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Rubber Ghosts: Vanessa Safavi

by Yann Chateigné 

 

Velvet, Vanessa Safavi’s upcoming movie, will premiere at Fri Art Kunsthalle Fribourg in April 2019. While looking at Safavi’s first experiment in moving images, Yann Chateigné and the artist discuss the relationships between sculpture and film, organic and inorganic bodies, mechanics and the potentialities of alchemical matter. 

 

YANN CHATEIGNÉ: There is something absolutely hypnotic in Velvet (2019): its slow, repetitive rhythm; the absence of the human body; the rubber gloves moving in the dark, like dancing. Where did the idea come from?

VANESSA SAFAVI: I was looking at how to fabricate my own latex. I wanted to make sheets of latex that I could use as raw material in my sculptures. So I started researching on the internet, ending up watching obscure videos of local labs based somewhere in a rainforest, obviously where there are rubber trees. I took it very seriously since, over the years, I acquired some skills working with rubber, so fabricating my own material made sense. But then I saw this video from a glove manufacturer in China and went completely bananas. Of course, it is fascinating to watch these hands dancing, their shape, comical and odd at the same time, dipping slowly into big latex tanks.
But more than the hypnotic effect that their ballet-like movement induces, these hands were revealing so many layers of narration I wanted to dig into.

YC:Velvet is your first movie. Though it looks very different from your previous works, it also appears to be very consistent with what you have been working on in recent years.

VS: Yes, it’s the first time I really work with video. The decision to make this film was pretty practical: I wanted to minimize working too physically because I had health reasons to do so; my body was weak, and I had to spare it from exhaustion. I started to re-question my work and my system of production. I became very conscious of the perception of my own body in my surroundings and in a broader sense—in the physical space and in interaction with others. Working with video was challenging but simultaneously an ideal opportunity to continue and develop my research around the materialities that compose my work, and to confront them with the reality of the factory and of mass production.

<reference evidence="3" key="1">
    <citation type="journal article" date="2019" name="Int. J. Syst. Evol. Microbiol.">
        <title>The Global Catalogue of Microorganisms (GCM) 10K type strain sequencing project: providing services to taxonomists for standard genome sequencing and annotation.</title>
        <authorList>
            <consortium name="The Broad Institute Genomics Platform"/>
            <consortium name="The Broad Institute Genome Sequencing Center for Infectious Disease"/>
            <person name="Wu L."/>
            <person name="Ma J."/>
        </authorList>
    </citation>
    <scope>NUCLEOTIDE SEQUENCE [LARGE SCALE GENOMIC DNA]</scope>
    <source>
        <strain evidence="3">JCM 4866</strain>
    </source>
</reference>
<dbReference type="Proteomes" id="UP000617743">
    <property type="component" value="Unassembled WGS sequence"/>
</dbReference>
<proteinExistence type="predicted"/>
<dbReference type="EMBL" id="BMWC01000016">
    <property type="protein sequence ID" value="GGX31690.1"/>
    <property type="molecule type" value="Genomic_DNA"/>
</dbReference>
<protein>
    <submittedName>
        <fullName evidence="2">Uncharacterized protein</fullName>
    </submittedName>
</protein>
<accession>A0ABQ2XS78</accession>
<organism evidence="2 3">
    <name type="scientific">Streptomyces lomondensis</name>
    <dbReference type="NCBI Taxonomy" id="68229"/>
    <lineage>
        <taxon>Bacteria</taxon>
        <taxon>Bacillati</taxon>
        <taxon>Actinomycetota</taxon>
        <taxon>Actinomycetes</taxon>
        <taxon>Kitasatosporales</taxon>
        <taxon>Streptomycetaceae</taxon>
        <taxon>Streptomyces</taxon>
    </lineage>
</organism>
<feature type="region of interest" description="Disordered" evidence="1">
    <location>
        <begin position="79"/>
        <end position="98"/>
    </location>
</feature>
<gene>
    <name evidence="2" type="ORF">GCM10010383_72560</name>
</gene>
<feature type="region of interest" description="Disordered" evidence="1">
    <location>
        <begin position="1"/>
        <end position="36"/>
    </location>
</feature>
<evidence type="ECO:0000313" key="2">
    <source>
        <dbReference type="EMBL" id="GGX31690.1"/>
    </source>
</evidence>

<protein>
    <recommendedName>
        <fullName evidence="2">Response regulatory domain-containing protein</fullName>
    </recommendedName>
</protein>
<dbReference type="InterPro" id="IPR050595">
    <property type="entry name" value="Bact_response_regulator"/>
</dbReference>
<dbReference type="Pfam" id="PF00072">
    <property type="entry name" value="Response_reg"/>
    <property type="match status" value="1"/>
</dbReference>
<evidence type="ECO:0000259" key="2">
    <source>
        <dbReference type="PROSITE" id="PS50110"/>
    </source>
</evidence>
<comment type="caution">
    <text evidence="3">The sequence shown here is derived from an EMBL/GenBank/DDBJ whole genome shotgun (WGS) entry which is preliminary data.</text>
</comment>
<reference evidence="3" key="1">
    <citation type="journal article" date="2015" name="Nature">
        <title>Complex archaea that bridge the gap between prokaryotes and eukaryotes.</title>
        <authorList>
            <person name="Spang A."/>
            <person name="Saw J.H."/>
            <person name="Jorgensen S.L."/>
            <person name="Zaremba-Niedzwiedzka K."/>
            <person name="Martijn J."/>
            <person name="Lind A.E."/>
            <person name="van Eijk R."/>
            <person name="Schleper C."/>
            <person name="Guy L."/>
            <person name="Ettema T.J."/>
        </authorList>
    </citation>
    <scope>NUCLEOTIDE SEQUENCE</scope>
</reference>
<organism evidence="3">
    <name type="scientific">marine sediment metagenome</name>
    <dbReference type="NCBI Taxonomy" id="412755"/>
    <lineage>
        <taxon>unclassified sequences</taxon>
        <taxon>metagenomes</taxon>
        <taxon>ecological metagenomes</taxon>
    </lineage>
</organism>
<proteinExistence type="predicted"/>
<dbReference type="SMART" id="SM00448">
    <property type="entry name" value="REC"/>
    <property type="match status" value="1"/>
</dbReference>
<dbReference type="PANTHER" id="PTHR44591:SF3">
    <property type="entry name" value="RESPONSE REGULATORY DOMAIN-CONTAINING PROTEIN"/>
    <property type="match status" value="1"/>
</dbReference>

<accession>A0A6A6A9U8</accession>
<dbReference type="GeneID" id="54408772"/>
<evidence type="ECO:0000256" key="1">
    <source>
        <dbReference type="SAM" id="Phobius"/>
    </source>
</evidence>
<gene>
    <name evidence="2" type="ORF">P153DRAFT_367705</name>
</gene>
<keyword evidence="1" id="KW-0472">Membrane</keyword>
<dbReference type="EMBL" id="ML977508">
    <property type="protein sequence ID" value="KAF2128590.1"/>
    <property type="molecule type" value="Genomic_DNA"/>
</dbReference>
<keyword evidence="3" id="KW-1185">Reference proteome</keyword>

YC: There is a tension, in the movie, between the gloves, as ghost images of hands involving tactility, and the coldness of the mechanical apparatus that seems to also be the very subject of it.

VS: The relation between the mechanics and the ceramic hands attached is quite strong, evoking a hybrid prosthesis, twitchy, dysfunctional, and dehumanized. The whiteness of the ceramic hands, however, makes them also look absurd and funny like Mickey Mouse mitts, or the big oily bolts of Chaplin’s Modern Times. The factory is immersed in the dark and so increases the theatrical effect. But at the same time, there is no reality as harsh as the one of a factory where everything is controlled, measured, and counted, perfectly organized and under hard working conditions. To film there was very physical as the factory’s temperatures are extremely high because of the dozens of kilns that compose the chain. In the end, it is like being in a sort of monster. So, is it a fantasy to think that the phantom-like hands are communicating with the hands of the workers?
Are we living the dream of the human and the machine working together along with the repetitive sounds of mechanics massproducing sanitary gloves for global industries? The phantom-like hands are certainly the vehicle for a Nachleben feeling—an unconscious memory transcending time, a phantom embodied in the shape of a hand, drawing the most ancient-looking imprint of humanity and thus bringing up layers of unconscious narratives we share collectively. It is all very impersonal.